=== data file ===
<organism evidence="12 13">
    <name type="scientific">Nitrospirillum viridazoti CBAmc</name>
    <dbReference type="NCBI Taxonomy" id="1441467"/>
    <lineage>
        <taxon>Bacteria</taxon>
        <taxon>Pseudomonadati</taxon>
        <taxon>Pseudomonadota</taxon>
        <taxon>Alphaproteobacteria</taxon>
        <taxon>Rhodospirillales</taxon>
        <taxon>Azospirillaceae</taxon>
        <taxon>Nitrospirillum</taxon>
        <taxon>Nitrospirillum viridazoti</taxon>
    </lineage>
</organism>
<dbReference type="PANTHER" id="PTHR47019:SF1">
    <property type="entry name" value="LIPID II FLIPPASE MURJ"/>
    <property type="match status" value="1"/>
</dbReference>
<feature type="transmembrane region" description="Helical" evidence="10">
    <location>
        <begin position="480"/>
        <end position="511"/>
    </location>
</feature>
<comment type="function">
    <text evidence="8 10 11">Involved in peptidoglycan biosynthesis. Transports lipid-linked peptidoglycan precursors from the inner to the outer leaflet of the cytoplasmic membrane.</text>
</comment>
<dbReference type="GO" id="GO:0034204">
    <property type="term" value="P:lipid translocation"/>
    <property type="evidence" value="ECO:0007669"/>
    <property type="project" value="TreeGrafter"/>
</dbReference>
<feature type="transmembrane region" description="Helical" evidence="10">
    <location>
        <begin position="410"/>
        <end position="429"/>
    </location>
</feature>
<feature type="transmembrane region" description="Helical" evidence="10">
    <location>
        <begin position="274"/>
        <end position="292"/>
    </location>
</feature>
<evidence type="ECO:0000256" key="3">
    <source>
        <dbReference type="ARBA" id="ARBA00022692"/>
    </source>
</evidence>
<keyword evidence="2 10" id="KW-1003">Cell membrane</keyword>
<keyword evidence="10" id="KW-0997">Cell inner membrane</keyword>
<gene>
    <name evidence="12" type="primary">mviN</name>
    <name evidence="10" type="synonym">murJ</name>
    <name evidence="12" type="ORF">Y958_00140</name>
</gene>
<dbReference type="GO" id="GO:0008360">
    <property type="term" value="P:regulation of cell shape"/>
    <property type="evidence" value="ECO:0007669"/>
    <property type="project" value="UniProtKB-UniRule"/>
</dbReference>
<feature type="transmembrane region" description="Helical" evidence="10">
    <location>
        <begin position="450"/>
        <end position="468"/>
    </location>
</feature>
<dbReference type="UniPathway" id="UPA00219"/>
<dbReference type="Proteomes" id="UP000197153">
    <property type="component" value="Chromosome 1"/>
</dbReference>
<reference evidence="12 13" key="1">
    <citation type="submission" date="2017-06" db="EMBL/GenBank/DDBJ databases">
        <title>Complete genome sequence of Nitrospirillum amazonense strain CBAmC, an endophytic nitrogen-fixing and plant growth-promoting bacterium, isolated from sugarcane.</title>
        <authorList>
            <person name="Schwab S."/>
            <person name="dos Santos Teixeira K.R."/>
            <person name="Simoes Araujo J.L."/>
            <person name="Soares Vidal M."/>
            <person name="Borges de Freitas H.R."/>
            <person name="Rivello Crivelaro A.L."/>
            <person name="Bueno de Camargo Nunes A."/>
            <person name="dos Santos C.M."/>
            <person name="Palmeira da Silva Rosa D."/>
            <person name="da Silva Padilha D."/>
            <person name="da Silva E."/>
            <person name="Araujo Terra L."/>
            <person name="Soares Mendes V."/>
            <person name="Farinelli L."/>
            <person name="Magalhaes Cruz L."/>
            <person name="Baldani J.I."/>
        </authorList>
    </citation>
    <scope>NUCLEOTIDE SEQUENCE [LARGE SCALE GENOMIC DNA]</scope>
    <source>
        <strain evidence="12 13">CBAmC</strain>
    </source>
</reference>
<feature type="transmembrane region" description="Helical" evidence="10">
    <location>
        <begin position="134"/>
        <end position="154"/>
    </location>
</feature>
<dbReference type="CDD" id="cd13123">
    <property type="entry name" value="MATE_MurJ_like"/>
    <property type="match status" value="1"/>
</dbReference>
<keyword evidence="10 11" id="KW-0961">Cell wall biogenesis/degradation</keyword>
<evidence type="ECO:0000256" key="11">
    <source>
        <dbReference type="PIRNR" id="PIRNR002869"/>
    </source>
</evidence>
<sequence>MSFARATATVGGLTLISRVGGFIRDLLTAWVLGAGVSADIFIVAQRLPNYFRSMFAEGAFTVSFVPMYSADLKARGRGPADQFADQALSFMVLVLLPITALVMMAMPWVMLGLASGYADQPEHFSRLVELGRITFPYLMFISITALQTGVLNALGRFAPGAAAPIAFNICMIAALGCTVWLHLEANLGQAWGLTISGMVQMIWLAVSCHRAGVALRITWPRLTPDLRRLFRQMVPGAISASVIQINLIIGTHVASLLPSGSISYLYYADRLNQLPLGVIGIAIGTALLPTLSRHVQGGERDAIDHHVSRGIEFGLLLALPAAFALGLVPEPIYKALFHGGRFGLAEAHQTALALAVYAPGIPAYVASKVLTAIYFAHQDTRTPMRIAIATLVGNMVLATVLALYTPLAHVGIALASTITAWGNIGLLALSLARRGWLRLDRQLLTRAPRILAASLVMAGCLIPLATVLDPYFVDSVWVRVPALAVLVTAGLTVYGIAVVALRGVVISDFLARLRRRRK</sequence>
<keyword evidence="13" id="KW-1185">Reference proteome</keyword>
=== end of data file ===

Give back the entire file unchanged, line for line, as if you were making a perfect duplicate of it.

<organism evidence="12 13">
    <name type="scientific">Nitrospirillum viridazoti CBAmc</name>
    <dbReference type="NCBI Taxonomy" id="1441467"/>
    <lineage>
        <taxon>Bacteria</taxon>
        <taxon>Pseudomonadati</taxon>
        <taxon>Pseudomonadota</taxon>
        <taxon>Alphaproteobacteria</taxon>
        <taxon>Rhodospirillales</taxon>
        <taxon>Azospirillaceae</taxon>
        <taxon>Nitrospirillum</taxon>
        <taxon>Nitrospirillum viridazoti</taxon>
    </lineage>
</organism>
<dbReference type="PANTHER" id="PTHR47019:SF1">
    <property type="entry name" value="LIPID II FLIPPASE MURJ"/>
    <property type="match status" value="1"/>
</dbReference>
<feature type="transmembrane region" description="Helical" evidence="10">
    <location>
        <begin position="480"/>
        <end position="511"/>
    </location>
</feature>
<comment type="function">
    <text evidence="8 10 11">Involved in peptidoglycan biosynthesis. Transports lipid-linked peptidoglycan precursors from the inner to the outer leaflet of the cytoplasmic membrane.</text>
</comment>
<dbReference type="GO" id="GO:0034204">
    <property type="term" value="P:lipid translocation"/>
    <property type="evidence" value="ECO:0007669"/>
    <property type="project" value="TreeGrafter"/>
</dbReference>
<feature type="transmembrane region" description="Helical" evidence="10">
    <location>
        <begin position="410"/>
        <end position="429"/>
    </location>
</feature>
<feature type="transmembrane region" description="Helical" evidence="10">
    <location>
        <begin position="274"/>
        <end position="292"/>
    </location>
</feature>
<evidence type="ECO:0000256" key="3">
    <source>
        <dbReference type="ARBA" id="ARBA00022692"/>
    </source>
</evidence>
<keyword evidence="2 10" id="KW-1003">Cell membrane</keyword>
<keyword evidence="10" id="KW-0997">Cell inner membrane</keyword>
<gene>
    <name evidence="12" type="primary">mviN</name>
    <name evidence="10" type="synonym">murJ</name>
    <name evidence="12" type="ORF">Y958_00140</name>
</gene>
<dbReference type="GO" id="GO:0008360">
    <property type="term" value="P:regulation of cell shape"/>
    <property type="evidence" value="ECO:0007669"/>
    <property type="project" value="UniProtKB-UniRule"/>
</dbReference>
<feature type="transmembrane region" description="Helical" evidence="10">
    <location>
        <begin position="450"/>
        <end position="468"/>
    </location>
</feature>
<dbReference type="UniPathway" id="UPA00219"/>
<dbReference type="Proteomes" id="UP000197153">
    <property type="component" value="Chromosome 1"/>
</dbReference>
<reference evidence="12 13" key="1">
    <citation type="submission" date="2017-06" db="EMBL/GenBank/DDBJ databases">
        <title>Complete genome sequence of Nitrospirillum amazonense strain CBAmC, an endophytic nitrogen-fixing and plant growth-promoting bacterium, isolated from sugarcane.</title>
        <authorList>
            <person name="Schwab S."/>
            <person name="dos Santos Teixeira K.R."/>
            <person name="Simoes Araujo J.L."/>
            <person name="Soares Vidal M."/>
            <person name="Borges de Freitas H.R."/>
            <person name="Rivello Crivelaro A.L."/>
            <person name="Bueno de Camargo Nunes A."/>
            <person name="dos Santos C.M."/>
            <person name="Palmeira da Silva Rosa D."/>
            <person name="da Silva Padilha D."/>
            <person name="da Silva E."/>
            <person name="Araujo Terra L."/>
            <person name="Soares Mendes V."/>
            <person name="Farinelli L."/>
            <person name="Magalhaes Cruz L."/>
            <person name="Baldani J.I."/>
        </authorList>
    </citation>
    <scope>NUCLEOTIDE SEQUENCE [LARGE SCALE GENOMIC DNA]</scope>
    <source>
        <strain evidence="12 13">CBAmC</strain>
    </source>
</reference>
<feature type="transmembrane region" description="Helical" evidence="10">
    <location>
        <begin position="134"/>
        <end position="154"/>
    </location>
</feature>
<dbReference type="CDD" id="cd13123">
    <property type="entry name" value="MATE_MurJ_like"/>
    <property type="match status" value="1"/>
</dbReference>
<keyword evidence="10 11" id="KW-0961">Cell wall biogenesis/degradation</keyword>
<evidence type="ECO:0000256" key="11">
    <source>
        <dbReference type="PIRNR" id="PIRNR002869"/>
    </source>
</evidence>
<sequence>MSFARATATVGGLTLISRVGGFIRDLLTAWVLGAGVSADIFIVAQRLPNYFRSMFAEGAFTVSFVPMYSADLKARGRGPADQFADQALSFMVLVLLPITALVMMAMPWVMLGLASGYADQPEHFSRLVELGRITFPYLMFISITALQTGVLNALGRFAPGAAAPIAFNICMIAALGCTVWLHLEANLGQAWGLTISGMVQMIWLAVSCHRAGVALRITWPRLTPDLRRLFRQMVPGAISASVIQINLIIGTHVASLLPSGSISYLYYADRLNQLPLGVIGIAIGTALLPTLSRHVQGGERDAIDHHVSRGIEFGLLLALPAAFALGLVPEPIYKALFHGGRFGLAEAHQTALALAVYAPGIPAYVASKVLTAIYFAHQDTRTPMRIAIATLVGNMVLATVLALYTPLAHVGIALASTITAWGNIGLLALSLARRGWLRLDRQLLTRAPRILAASLVMAGCLIPLATVLDPYFVDSVWVRVPALAVLVTAGLTVYGIAVVALRGVVISDFLARLRRRRK</sequence>
<keyword evidence="13" id="KW-1185">Reference proteome</keyword>